The law would also ensure businesses in Northern Ireland are able to disregard EU rules and regulations and remove the power of the European Court of Justice to rule on issues relating to the region, the paper said.
Importantly, the bill would override the protocol agreed by Prime Minister Boris Johnson in 2019 and mean the UK had breached its obligations under the Brexit agreement.
The Times said Ms Truss is understood to have concluded talks with the EU and has been told the proposed bill could lead to a trade war with the bloc.
It comes after The Sunday Telegraph said Ms Truss faces Cabinet opposition, particularly from Chancellor Rishi Sunak and Communities Secretary Michael Gove, to her plans to rip up the protocol.
UK-EU discussions on the Northern Ireland Protocol need to be intensified, the Irish premier has told Boris Johnson.
In a call on Tuesday morning, Taoiseach Micheal Martin spoke to the UK Prime Minister about the challenges facing Northern Ireland following the Assembly election.
He tweeted: “We both agreed on the need to see the NI Executive formed as soon as possible.
“On the Protocol, I stressed need to intensify EU and UK discussions, and to avoid any unilateral action.”
Sir Jeffrey Donaldson, meanwhile, has said that he will not lead the DUP back into powersharing until the issue is resolved, suggesting the prospects of any quick return of the devolved powersharing Executive at Stormont are diminishing.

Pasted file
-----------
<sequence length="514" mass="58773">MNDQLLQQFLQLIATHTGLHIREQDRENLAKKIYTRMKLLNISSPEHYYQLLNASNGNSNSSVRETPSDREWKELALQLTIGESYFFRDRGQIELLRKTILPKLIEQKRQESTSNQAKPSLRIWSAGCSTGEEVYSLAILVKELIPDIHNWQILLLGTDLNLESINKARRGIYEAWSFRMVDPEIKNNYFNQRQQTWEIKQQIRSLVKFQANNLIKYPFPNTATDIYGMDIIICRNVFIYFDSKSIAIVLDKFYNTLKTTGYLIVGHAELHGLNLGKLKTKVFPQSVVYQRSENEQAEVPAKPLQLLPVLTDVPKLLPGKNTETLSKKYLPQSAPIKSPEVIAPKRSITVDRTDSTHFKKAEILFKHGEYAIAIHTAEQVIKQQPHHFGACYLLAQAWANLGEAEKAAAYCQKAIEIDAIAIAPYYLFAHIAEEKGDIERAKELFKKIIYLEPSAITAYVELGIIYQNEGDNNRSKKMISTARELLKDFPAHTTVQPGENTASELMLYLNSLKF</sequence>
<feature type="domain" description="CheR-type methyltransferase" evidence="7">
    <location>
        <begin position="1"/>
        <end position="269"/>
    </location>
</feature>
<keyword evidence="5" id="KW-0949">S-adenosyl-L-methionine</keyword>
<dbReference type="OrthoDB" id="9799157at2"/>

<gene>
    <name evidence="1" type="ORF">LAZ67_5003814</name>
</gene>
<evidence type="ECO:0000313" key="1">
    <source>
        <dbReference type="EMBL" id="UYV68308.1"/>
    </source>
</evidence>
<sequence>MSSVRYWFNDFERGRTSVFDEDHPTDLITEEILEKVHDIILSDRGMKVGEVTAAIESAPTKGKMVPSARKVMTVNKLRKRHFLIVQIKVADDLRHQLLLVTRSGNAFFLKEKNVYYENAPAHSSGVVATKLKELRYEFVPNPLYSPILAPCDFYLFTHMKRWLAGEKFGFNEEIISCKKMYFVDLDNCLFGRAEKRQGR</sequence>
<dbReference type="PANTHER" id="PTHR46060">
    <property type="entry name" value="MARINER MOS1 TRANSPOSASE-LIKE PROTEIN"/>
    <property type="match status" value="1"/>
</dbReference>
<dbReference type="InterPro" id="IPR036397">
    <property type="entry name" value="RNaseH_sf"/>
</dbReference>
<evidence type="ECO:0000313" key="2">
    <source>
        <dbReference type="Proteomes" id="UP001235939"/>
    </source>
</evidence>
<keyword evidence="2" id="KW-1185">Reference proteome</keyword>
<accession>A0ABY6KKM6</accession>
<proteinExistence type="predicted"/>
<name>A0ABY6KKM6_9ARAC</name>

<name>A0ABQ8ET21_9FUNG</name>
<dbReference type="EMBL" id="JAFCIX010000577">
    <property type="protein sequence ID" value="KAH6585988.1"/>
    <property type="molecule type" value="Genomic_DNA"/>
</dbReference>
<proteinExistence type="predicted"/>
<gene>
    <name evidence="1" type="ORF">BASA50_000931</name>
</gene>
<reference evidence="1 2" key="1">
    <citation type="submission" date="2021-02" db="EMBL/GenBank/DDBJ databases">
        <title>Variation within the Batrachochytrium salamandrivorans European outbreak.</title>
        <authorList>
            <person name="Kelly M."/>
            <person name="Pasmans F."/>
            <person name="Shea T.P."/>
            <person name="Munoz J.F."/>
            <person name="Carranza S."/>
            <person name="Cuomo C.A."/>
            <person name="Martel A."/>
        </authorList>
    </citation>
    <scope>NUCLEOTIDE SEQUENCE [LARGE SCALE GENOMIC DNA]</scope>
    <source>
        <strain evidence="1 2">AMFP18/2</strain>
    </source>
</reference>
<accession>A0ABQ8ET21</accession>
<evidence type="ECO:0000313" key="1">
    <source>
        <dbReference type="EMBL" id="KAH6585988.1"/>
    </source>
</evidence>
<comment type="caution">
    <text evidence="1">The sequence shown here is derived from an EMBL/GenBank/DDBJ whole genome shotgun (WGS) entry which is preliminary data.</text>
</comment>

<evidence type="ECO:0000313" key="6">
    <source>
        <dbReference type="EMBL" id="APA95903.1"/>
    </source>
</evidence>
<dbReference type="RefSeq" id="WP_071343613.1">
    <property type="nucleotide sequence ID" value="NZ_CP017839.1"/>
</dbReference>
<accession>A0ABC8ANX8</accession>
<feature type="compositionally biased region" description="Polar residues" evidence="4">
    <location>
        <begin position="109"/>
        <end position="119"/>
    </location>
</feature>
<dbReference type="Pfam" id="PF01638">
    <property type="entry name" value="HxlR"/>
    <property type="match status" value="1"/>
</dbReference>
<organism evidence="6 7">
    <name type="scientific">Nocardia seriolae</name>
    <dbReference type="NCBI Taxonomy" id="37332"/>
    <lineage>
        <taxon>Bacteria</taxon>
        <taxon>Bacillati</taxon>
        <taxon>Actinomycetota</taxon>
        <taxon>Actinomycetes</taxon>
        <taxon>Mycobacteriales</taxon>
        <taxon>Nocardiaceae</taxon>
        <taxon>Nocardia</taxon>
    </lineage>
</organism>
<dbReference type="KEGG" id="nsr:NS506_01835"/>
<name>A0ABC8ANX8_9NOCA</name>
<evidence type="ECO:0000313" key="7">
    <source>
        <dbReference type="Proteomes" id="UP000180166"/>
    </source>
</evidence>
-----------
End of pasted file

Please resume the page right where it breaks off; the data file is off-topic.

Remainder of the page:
MLAs returned to Parliament Buildings on Monday and party leaders were also holding separate meetings with Secretary of State Brandon Lewis.
Sinn Fein vice president Michelle O’Neill said that the DUP and British Government must accept and respect the democratic result of the Northern Ireland Assembly elections.
The Prime Minister has said he does not plan to be personally involved in the Northern Ireland talks, while Downing Street played down the reported Cabinet rift over the protocol.
Asked about the Government’s position on the protocol and whether there are divisions within Cabinet over proposals to unilaterally scrap it, Mr Johnson’s official spokesman said: “I wouldn’t say that at all.
“I think our preference has always been for a negotiated solution to fix the protocol and we have been clear that we will take further steps if solutions can’t be found.
“No decisions have yet been taken on the way forward. The Deputy Prime Minister made clear the situation, it’s very serious.”
He insisted the proposals put forward by the European Commission “don’t go anywhere near far enough to make the protocol sustainable”, adding: “We believe (they) would take us backwards from where we are today. So no decisions have been taken. But we do reserve the right to take action.”
That line echoed earlier comments on Monday by Tory MP Michelle Donelan, in which the universities minister said scrapping the protocol was “on the table as one of the options” in the wake of Sinn Fein’s success in the Stormont elections.